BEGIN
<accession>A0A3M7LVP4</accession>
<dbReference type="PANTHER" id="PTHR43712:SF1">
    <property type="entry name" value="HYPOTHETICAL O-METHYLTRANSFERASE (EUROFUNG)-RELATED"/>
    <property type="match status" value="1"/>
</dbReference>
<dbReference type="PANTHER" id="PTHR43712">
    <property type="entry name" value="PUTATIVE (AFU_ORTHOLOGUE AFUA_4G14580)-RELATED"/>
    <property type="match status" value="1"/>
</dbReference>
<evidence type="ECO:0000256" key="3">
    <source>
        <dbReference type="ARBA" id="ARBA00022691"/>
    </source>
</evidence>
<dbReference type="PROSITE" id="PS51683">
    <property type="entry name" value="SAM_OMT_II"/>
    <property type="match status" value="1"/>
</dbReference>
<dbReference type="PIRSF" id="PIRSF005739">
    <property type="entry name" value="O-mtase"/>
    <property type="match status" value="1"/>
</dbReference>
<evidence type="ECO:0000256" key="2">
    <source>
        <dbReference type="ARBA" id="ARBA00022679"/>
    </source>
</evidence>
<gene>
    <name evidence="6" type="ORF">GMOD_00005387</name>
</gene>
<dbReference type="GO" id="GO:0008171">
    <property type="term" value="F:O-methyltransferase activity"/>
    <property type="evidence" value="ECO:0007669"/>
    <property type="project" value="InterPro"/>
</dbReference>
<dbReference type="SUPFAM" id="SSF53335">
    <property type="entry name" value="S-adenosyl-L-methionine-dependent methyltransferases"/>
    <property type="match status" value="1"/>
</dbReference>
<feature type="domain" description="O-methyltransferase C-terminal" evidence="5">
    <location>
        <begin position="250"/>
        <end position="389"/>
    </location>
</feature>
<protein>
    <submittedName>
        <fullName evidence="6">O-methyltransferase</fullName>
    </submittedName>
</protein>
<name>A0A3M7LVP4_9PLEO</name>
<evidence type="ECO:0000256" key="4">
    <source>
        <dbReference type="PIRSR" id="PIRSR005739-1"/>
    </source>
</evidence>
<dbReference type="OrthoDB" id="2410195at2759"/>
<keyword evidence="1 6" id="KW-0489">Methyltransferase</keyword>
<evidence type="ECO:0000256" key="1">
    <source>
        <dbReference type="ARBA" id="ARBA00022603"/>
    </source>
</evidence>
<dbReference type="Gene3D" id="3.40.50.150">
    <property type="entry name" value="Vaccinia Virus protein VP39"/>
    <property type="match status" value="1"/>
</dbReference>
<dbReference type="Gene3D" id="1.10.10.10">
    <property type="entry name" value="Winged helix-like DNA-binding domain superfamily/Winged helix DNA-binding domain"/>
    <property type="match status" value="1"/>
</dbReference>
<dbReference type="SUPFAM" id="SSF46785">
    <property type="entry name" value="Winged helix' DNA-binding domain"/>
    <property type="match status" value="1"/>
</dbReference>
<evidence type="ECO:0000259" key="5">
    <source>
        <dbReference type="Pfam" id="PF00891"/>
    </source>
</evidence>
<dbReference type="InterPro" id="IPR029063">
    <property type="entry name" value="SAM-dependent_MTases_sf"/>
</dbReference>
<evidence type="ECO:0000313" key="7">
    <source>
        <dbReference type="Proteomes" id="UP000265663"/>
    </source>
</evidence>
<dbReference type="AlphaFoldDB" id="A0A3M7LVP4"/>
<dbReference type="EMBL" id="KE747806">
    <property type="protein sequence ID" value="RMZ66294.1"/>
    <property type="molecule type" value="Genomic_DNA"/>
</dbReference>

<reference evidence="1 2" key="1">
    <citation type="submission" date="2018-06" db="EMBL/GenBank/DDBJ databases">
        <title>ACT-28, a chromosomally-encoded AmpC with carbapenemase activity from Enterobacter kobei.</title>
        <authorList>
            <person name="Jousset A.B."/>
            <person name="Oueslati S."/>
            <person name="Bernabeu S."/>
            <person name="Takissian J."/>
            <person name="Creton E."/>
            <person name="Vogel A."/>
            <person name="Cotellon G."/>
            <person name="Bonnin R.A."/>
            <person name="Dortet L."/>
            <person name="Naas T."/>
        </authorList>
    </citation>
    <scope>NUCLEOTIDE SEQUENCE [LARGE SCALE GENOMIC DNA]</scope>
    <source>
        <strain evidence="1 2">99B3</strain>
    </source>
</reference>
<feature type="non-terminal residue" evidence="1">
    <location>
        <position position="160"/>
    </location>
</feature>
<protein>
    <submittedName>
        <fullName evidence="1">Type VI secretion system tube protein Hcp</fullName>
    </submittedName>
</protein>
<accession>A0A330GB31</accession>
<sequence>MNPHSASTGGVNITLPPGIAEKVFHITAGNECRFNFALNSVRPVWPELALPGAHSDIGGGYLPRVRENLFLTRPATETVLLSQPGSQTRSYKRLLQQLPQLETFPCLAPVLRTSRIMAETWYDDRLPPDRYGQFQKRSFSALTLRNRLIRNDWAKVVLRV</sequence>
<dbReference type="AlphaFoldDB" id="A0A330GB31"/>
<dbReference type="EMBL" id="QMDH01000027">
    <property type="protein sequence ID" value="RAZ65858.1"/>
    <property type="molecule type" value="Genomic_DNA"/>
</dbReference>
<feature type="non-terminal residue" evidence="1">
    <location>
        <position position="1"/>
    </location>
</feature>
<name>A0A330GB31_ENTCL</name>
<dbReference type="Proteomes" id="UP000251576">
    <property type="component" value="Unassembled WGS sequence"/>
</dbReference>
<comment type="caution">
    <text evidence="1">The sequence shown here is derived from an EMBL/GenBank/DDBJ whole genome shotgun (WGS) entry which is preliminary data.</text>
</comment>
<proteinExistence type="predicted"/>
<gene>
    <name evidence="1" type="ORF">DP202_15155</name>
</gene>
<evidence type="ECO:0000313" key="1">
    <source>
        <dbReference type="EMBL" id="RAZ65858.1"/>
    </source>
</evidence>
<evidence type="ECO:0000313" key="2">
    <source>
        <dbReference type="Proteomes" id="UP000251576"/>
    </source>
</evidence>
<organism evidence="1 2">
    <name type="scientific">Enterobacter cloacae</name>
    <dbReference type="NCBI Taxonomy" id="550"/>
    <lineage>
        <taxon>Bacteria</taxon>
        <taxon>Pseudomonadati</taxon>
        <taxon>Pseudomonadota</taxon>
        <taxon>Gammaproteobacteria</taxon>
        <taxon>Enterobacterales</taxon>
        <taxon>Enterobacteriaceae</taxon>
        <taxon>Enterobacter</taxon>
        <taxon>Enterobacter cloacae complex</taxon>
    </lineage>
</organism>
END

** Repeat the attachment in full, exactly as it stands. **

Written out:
<accession>A0A3M7LVP4</accession>
<dbReference type="PANTHER" id="PTHR43712:SF1">
    <property type="entry name" value="HYPOTHETICAL O-METHYLTRANSFERASE (EUROFUNG)-RELATED"/>
    <property type="match status" value="1"/>
</dbReference>
<dbReference type="PANTHER" id="PTHR43712">
    <property type="entry name" value="PUTATIVE (AFU_ORTHOLOGUE AFUA_4G14580)-RELATED"/>
    <property type="match status" value="1"/>
</dbReference>
<evidence type="ECO:0000256" key="3">
    <source>
        <dbReference type="ARBA" id="ARBA00022691"/>
    </source>
</evidence>
<dbReference type="PROSITE" id="PS51683">
    <property type="entry name" value="SAM_OMT_II"/>
    <property type="match status" value="1"/>
</dbReference>
<dbReference type="PIRSF" id="PIRSF005739">
    <property type="entry name" value="O-mtase"/>
    <property type="match status" value="1"/>
</dbReference>
<evidence type="ECO:0000256" key="2">
    <source>
        <dbReference type="ARBA" id="ARBA00022679"/>
    </source>
</evidence>
<gene>
    <name evidence="6" type="ORF">GMOD_00005387</name>
</gene>
<dbReference type="GO" id="GO:0008171">
    <property type="term" value="F:O-methyltransferase activity"/>
    <property type="evidence" value="ECO:0007669"/>
    <property type="project" value="InterPro"/>
</dbReference>
<dbReference type="SUPFAM" id="SSF53335">
    <property type="entry name" value="S-adenosyl-L-methionine-dependent methyltransferases"/>
    <property type="match status" value="1"/>
</dbReference>
<feature type="domain" description="O-methyltransferase C-terminal" evidence="5">
    <location>
        <begin position="250"/>
        <end position="389"/>
    </location>
</feature>
<protein>
    <submittedName>
        <fullName evidence="6">O-methyltransferase</fullName>
    </submittedName>
</protein>
<name>A0A3M7LVP4_9PLEO</name>
<evidence type="ECO:0000256" key="4">
    <source>
        <dbReference type="PIRSR" id="PIRSR005739-1"/>
    </source>
</evidence>
<dbReference type="OrthoDB" id="2410195at2759"/>
<keyword evidence="1 6" id="KW-0489">Methyltransferase</keyword>
<evidence type="ECO:0000256" key="1">
    <source>
        <dbReference type="ARBA" id="ARBA00022603"/>
    </source>
</evidence>
<dbReference type="Gene3D" id="3.40.50.150">
    <property type="entry name" value="Vaccinia Virus protein VP39"/>
    <property type="match status" value="1"/>
</dbReference>
<dbReference type="Gene3D" id="1.10.10.10">
    <property type="entry name" value="Winged helix-like DNA-binding domain superfamily/Winged helix DNA-binding domain"/>
    <property type="match status" value="1"/>
</dbReference>
<dbReference type="SUPFAM" id="SSF46785">
    <property type="entry name" value="Winged helix' DNA-binding domain"/>
    <property type="match status" value="1"/>
</dbReference>
<evidence type="ECO:0000259" key="5">
    <source>
        <dbReference type="Pfam" id="PF00891"/>
    </source>
</evidence>
<dbReference type="InterPro" id="IPR029063">
    <property type="entry name" value="SAM-dependent_MTases_sf"/>
</dbReference>
<evidence type="ECO:0000313" key="7">
    <source>
        <dbReference type="Proteomes" id="UP000265663"/>
    </source>
</evidence>
<dbReference type="AlphaFoldDB" id="A0A3M7LVP4"/>
<dbReference type="EMBL" id="KE747806">
    <property type="protein sequence ID" value="RMZ66294.1"/>
    <property type="molecule type" value="Genomic_DNA"/>
</dbReference>

<reference evidence="1 2" key="1">
    <citation type="submission" date="2018-06" db="EMBL/GenBank/DDBJ databases">
        <title>ACT-28, a chromosomally-encoded AmpC with carbapenemase activity from Enterobacter kobei.</title>
        <authorList>
            <person name="Jousset A.B."/>
            <person name="Oueslati S."/>
            <person name="Bernabeu S."/>
            <person name="Takissian J."/>
            <person name="Creton E."/>
            <person name="Vogel A."/>
            <person name="Cotellon G."/>
            <person name="Bonnin R.A."/>
            <person name="Dortet L."/>
            <person name="Naas T."/>
        </authorList>
    </citation>
    <scope>NUCLEOTIDE SEQUENCE [LARGE SCALE GENOMIC DNA]</scope>
    <source>
        <strain evidence="1 2">99B3</strain>
    </source>
</reference>
<feature type="non-terminal residue" evidence="1">
    <location>
        <position position="160"/>
    </location>
</feature>
<protein>
    <submittedName>
        <fullName evidence="1">Type VI secretion system tube protein Hcp</fullName>
    </submittedName>
</protein>
<accession>A0A330GB31</accession>
<sequence>MNPHSASTGGVNITLPPGIAEKVFHITAGNECRFNFALNSVRPVWPELALPGAHSDIGGGYLPRVRENLFLTRPATETVLLSQPGSQTRSYKRLLQQLPQLETFPCLAPVLRTSRIMAETWYDDRLPPDRYGQFQKRSFSALTLRNRLIRNDWAKVVLRV</sequence>
<dbReference type="AlphaFoldDB" id="A0A330GB31"/>
<dbReference type="EMBL" id="QMDH01000027">
    <property type="protein sequence ID" value="RAZ65858.1"/>
    <property type="molecule type" value="Genomic_DNA"/>
</dbReference>
<feature type="non-terminal residue" evidence="1">
    <location>
        <position position="1"/>
    </location>
</feature>
<name>A0A330GB31_ENTCL</name>
<dbReference type="Proteomes" id="UP000251576">
    <property type="component" value="Unassembled WGS sequence"/>
</dbReference>
<comment type="caution">
    <text evidence="1">The sequence shown here is derived from an EMBL/GenBank/DDBJ whole genome shotgun (WGS) entry which is preliminary data.</text>
</comment>
<proteinExistence type="predicted"/>
<gene>
    <name evidence="1" type="ORF">DP202_15155</name>
</gene>
<evidence type="ECO:0000313" key="1">
    <source>
        <dbReference type="EMBL" id="RAZ65858.1"/>
    </source>
</evidence>
<evidence type="ECO:0000313" key="2">
    <source>
        <dbReference type="Proteomes" id="UP000251576"/>
    </source>
</evidence>
<organism evidence="1 2">
    <name type="scientific">Enterobacter cloacae</name>
    <dbReference type="NCBI Taxonomy" id="550"/>
    <lineage>
        <taxon>Bacteria</taxon>
        <taxon>Pseudomonadati</taxon>
        <taxon>Pseudomonadota</taxon>
        <taxon>Gammaproteobacteria</taxon>
        <taxon>Enterobacterales</taxon>
        <taxon>Enterobacteriaceae</taxon>
        <taxon>Enterobacter</taxon>
        <taxon>Enterobacter cloacae complex</taxon>
    </lineage>
</organism>